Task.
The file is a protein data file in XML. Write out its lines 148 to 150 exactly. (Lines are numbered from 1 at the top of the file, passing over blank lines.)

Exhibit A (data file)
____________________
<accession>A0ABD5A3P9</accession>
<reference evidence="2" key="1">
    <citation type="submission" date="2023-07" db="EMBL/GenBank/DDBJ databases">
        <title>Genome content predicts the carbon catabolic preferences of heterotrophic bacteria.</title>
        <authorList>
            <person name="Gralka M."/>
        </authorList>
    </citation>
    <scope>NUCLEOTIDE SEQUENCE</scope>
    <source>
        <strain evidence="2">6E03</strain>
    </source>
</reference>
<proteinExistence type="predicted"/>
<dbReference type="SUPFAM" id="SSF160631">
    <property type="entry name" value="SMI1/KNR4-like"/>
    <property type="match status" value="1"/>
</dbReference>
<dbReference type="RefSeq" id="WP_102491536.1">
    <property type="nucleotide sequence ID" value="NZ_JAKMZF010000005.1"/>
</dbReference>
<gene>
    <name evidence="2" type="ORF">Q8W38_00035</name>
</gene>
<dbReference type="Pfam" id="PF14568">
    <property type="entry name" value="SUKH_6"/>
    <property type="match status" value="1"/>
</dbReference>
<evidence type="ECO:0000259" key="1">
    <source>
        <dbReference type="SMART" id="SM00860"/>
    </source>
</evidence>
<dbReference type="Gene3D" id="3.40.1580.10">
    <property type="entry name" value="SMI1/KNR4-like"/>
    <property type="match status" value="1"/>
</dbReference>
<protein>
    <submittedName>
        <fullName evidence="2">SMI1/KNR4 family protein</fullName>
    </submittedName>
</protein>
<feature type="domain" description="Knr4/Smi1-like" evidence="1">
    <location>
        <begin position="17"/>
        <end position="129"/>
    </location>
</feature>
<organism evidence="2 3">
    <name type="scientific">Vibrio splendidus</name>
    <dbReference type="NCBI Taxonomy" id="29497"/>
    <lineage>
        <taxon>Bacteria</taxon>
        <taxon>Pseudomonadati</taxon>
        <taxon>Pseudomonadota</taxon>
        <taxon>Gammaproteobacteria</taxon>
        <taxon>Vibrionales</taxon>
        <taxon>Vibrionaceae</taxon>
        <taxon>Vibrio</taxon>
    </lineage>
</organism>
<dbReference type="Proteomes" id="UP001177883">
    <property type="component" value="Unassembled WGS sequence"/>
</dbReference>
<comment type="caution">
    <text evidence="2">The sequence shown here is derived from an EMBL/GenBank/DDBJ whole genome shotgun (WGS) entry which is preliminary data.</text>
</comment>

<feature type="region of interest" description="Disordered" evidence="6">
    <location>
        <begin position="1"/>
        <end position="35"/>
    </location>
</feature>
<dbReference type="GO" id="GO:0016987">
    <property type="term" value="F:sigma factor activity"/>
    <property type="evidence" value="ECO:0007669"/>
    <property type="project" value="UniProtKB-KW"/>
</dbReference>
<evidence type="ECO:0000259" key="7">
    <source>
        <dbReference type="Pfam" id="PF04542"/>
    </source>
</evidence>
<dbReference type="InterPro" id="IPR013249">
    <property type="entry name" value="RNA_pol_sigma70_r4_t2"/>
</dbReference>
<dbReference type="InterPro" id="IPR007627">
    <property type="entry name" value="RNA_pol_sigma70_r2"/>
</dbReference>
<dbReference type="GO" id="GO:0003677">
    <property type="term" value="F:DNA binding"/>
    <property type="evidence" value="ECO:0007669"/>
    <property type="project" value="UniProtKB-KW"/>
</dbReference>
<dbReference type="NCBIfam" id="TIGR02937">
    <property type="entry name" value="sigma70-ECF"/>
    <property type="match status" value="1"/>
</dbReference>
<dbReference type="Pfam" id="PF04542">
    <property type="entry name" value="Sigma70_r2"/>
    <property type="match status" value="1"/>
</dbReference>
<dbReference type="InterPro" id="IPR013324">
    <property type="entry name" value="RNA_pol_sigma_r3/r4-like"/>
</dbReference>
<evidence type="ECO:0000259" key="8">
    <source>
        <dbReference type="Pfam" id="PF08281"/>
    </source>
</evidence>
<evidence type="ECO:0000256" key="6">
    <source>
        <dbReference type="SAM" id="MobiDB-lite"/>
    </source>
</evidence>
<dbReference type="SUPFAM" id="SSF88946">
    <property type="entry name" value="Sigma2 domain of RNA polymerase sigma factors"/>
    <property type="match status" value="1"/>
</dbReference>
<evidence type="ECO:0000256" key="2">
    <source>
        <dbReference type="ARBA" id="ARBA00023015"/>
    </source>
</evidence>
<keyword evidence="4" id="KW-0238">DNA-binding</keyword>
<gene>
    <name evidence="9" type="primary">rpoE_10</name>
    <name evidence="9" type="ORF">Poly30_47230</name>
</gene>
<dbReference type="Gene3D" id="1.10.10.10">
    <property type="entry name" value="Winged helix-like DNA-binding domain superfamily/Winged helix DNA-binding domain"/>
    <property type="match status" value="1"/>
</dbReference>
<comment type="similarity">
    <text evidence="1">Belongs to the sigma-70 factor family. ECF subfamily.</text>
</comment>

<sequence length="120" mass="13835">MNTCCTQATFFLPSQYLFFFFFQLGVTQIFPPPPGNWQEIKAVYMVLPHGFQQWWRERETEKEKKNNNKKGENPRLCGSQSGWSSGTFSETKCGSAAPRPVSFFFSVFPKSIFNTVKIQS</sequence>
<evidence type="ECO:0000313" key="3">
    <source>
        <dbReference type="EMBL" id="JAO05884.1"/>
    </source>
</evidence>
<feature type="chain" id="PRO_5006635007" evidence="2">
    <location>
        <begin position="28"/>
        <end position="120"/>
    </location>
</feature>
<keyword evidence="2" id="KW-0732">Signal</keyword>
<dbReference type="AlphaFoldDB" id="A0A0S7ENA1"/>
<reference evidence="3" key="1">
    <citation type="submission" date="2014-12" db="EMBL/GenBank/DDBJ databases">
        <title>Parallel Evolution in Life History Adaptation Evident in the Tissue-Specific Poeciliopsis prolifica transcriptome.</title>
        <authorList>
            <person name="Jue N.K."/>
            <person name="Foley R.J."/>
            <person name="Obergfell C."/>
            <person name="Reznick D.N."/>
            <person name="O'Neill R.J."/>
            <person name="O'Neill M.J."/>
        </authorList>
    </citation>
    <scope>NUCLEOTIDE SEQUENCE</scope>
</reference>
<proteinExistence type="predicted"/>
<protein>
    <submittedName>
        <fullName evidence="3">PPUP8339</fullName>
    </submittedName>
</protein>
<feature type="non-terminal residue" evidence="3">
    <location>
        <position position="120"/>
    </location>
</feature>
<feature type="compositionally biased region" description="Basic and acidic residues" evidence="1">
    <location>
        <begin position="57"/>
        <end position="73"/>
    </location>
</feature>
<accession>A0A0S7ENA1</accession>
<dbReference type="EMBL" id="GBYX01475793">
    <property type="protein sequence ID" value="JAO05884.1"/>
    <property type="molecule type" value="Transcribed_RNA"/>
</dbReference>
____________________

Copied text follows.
</feature>
<keyword evidence="2" id="KW-0732">Signal</keyword>
<dbReference type="AlphaFoldDB" id="A0A0S7ENA1"/>